How many bidders should I work with?

While helping publishers run header bidding, we hear the same questions asked many times:

  • How many bidders should I work with?
  • How can I maximize revenue while maintaining a good user experience?

We’ve all heard anecdotally a webpage should not have more than 10 bidders’ bids, or the page should not wait for longer than 1 second before it sends the bids to the ad server. Are they true?

Luckily, the publishers using Prebid.js are curious about these questions too. We thus ran A/B tests and collected real data from pages running header bidding. We measured overall revenue & latency versus the number of bidders and how long the ad server waits for.


Q1: How is revenue affected by different factors?

Prebid Diagram Image (the above data is normalized to CPM = 1 for anonymity)

Revenue is mainly determined by:

  • How many bidders the page works with (as the blue and orange line show).
  • How long does the page wait so the most number of bids can get back in time (X-axis).

Conclusions:

1. You make more money when you include more bidders!
  • Perhaps not surprising - more competition, better yield. But the below 2 points are even more interesting:
2. When you include more bidders, the page should wait longer too!
  • Working with 10 bids (orange) makes incrementally more money as the ad server waits longer. But the 5 bids revenue plateaued.
  • As the graph’s 0 - 300ms (X-axis) shows, either working with 5 bids or 10 bids makes no difference; In fact, working with 10 bids has a slight dip at 200ms, possibly due to the latency caused by sending out more bid requests.
3. Revenue actually drops if the page waits for too long
  • This could be caused by users leaving the page, when the ads took too long to load.


Q2: How is page content load time affected?

Prebid Diagram Image (The above page has on average 130 HTTP requests, 1.5MB data transferred per refresh)

Page content load time is critical to measure user experience. Your page’s content taking 200 millisecond to load delivers a MUCH BETTER experience than if it takes 2 seconds.

In this test, we measured the front section’s load time. We define the front section as what’s visible to the user when they open the webpage. For example, when the above graph’s Y-axis is at 100ms, it means that the front section took 100ms to load before a user can see it.

Conclusions:

Page content load time is NOT really affected by the number of bidders or by how long the page waits.
  • The front section continues to load between 60 to 120ms, unaffected by the given factors.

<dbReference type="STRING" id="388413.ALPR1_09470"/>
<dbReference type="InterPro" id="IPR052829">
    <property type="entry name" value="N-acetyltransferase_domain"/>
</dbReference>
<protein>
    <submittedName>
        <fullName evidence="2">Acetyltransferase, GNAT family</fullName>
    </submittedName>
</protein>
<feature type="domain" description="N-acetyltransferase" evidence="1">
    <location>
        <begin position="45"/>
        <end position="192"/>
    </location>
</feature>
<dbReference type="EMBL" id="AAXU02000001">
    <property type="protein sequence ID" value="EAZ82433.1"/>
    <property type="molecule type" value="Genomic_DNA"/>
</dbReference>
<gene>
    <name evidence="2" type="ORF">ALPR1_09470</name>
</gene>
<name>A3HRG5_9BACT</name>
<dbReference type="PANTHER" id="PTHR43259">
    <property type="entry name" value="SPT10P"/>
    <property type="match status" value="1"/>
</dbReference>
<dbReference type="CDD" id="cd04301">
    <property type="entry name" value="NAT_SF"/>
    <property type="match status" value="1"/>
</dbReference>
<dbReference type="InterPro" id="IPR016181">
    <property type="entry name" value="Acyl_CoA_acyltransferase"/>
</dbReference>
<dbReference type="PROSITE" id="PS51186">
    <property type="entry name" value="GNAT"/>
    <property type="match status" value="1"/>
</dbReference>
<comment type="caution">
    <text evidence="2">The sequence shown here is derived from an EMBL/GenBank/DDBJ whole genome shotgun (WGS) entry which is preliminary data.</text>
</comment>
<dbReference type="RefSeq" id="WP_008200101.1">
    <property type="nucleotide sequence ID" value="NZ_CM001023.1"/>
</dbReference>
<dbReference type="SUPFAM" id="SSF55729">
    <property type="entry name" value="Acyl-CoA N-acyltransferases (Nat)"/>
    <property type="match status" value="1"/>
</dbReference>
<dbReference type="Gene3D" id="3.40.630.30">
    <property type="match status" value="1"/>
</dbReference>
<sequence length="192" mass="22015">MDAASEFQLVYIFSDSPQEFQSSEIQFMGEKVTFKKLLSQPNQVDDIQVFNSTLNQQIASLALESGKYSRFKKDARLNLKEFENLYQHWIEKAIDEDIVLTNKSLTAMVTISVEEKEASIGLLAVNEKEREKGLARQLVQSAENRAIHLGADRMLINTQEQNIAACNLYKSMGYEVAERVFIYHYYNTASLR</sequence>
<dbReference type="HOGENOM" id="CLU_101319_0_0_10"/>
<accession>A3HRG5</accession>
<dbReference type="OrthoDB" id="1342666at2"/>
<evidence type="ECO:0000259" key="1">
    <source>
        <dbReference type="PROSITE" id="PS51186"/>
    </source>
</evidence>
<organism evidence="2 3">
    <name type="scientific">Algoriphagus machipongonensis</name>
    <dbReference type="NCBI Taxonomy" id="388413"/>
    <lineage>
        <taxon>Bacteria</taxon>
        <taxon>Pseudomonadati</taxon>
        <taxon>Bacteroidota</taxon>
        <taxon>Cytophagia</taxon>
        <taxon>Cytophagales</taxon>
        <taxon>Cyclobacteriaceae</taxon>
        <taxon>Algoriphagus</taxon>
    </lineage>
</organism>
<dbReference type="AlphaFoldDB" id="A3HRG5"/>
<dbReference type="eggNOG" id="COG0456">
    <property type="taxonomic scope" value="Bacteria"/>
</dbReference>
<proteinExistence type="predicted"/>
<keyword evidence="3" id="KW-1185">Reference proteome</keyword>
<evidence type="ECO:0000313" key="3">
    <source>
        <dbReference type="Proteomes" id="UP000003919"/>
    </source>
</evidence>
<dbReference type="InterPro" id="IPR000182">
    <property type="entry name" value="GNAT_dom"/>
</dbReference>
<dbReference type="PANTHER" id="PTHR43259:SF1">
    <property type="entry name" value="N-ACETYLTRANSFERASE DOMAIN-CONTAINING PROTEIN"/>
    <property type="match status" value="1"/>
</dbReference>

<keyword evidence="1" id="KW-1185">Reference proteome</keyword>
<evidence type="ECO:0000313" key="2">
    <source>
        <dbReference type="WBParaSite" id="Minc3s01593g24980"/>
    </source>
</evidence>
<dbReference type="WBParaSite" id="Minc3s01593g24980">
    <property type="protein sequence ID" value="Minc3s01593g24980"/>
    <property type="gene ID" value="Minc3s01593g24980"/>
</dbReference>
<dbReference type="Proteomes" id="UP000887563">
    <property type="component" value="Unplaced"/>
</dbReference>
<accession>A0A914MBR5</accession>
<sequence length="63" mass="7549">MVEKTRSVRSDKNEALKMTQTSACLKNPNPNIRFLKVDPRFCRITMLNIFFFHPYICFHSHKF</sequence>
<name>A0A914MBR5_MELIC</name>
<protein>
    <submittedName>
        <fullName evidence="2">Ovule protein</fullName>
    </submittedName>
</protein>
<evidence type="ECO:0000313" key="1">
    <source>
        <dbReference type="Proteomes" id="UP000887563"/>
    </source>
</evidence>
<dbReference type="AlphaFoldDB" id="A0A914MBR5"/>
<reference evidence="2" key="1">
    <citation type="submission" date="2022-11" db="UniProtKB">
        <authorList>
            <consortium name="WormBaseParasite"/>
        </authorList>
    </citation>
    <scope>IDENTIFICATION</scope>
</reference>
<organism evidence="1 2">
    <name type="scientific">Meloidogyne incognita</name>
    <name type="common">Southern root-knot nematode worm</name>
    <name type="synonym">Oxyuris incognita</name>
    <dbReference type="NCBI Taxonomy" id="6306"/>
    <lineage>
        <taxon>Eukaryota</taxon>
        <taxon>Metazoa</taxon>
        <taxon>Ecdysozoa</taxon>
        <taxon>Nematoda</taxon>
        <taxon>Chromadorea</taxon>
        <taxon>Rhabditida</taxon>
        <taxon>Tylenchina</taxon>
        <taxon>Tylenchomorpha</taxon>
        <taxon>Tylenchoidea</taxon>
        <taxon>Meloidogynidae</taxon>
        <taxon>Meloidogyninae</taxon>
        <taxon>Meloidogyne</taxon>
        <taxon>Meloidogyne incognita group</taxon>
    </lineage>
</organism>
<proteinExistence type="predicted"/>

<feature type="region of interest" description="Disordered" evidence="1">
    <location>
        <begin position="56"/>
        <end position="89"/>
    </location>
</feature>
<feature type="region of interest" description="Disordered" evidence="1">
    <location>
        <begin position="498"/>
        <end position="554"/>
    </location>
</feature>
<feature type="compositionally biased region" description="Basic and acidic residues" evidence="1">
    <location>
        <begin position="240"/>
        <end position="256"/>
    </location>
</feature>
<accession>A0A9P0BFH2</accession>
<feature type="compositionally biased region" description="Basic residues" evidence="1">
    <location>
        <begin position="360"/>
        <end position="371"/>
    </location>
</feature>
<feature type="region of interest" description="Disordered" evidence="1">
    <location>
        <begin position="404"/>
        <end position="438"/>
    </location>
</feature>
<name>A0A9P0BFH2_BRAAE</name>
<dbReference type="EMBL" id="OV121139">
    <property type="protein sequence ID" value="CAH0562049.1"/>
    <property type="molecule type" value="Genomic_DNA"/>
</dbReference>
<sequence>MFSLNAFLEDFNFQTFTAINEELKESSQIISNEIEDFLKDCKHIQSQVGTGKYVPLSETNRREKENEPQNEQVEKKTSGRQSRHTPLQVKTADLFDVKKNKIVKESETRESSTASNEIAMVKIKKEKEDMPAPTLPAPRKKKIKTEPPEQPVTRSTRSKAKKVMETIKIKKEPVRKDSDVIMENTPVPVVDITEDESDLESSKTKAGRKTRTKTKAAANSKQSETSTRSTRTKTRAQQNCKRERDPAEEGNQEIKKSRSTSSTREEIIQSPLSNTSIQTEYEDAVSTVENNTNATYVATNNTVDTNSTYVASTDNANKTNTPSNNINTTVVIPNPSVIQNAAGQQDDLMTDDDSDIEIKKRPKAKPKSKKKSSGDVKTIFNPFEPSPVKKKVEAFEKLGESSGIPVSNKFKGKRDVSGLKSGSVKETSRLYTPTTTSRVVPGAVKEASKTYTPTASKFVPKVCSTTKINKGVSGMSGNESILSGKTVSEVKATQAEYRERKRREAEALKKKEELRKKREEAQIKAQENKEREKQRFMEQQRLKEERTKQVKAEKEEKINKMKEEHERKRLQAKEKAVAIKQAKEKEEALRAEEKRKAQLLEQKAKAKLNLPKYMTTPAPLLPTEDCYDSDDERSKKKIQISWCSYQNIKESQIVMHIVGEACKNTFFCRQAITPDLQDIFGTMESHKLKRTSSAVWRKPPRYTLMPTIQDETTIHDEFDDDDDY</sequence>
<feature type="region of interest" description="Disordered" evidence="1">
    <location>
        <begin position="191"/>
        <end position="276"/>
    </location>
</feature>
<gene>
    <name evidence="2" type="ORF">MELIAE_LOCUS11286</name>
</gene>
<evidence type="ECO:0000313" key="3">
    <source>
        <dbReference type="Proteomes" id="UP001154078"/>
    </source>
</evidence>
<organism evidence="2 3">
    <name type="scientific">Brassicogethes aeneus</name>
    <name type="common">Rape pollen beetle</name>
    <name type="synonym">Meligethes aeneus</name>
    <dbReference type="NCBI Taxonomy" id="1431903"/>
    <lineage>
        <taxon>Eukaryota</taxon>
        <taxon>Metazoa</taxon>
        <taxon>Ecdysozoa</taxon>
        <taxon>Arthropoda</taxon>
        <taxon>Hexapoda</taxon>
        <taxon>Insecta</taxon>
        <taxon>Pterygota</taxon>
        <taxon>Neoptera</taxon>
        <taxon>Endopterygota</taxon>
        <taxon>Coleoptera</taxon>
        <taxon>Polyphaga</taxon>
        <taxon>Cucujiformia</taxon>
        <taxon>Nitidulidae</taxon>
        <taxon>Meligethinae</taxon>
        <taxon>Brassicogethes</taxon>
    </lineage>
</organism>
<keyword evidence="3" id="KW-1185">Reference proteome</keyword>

• This is expected, as Prebid.js sends out bids asynchronously and they do NOT block the page content from loading. Modern browsers also prioritize the page content load over asynchronous Javascript scripts.


Q3: How about ad load time?

Prebid Diagram Image (The above page has on average 130 HTTP requests, 1.5MB data transferred per refresh)

Ad load time measures how long a user has to wait before he/she can see the ad. This is less important than the page’s content load time. However, the initial blank space in the ad unit, or the page elements shifting around due to a late ad load, can both demage the user experience.

Conclusions:

1. It’s linear. Longer the adserver waits, longer it takes the ads to load.
  • This makes perfect sense. It’s important to note that the ads load at around 1200ms even when the adserver waits for 2 seconds, because most of the bids come back within 1200ms and Prebid.js stops the adserver from waiting.
2. When your ad server waits for < a threshold (500ms in this case), working with more bids take longer for the ads to load.
  • This makes sense, because sending out more bid requests takes longer.
3. When your ad server waits for > a threshold (500ms in this case), ads load in the same amount of time regardless of the number of bids.
  • Our guess is, when the ad server waits for long enough, there’s enough time for 10 bid requests. Thus it didn’t further delay the ads from loading.

Recommendations:

Every webpage is different. Every site’s users are different. Different publishers will put different weights on revenue vs. user experience. Our main recommendation is: Create the above 3 graphs. They will help you understand how many bids you should work with and how long your page should wait for.

Prebid.js is a good place to start for free : )


Note that the above data is collected by pages that run true header bidding auctions, which is defined by Prebid.js as:

  • All bid requests are sent out concurrently, not blocking each other or blocking the page content to load.
  • All participating bidders are treated equally, given the same amount of time to respond.
  • Ad server only waits for a limited amount of time, ignoring all bids that come after.

If your page does not run a true header bidding auction, the above analysis may not apply.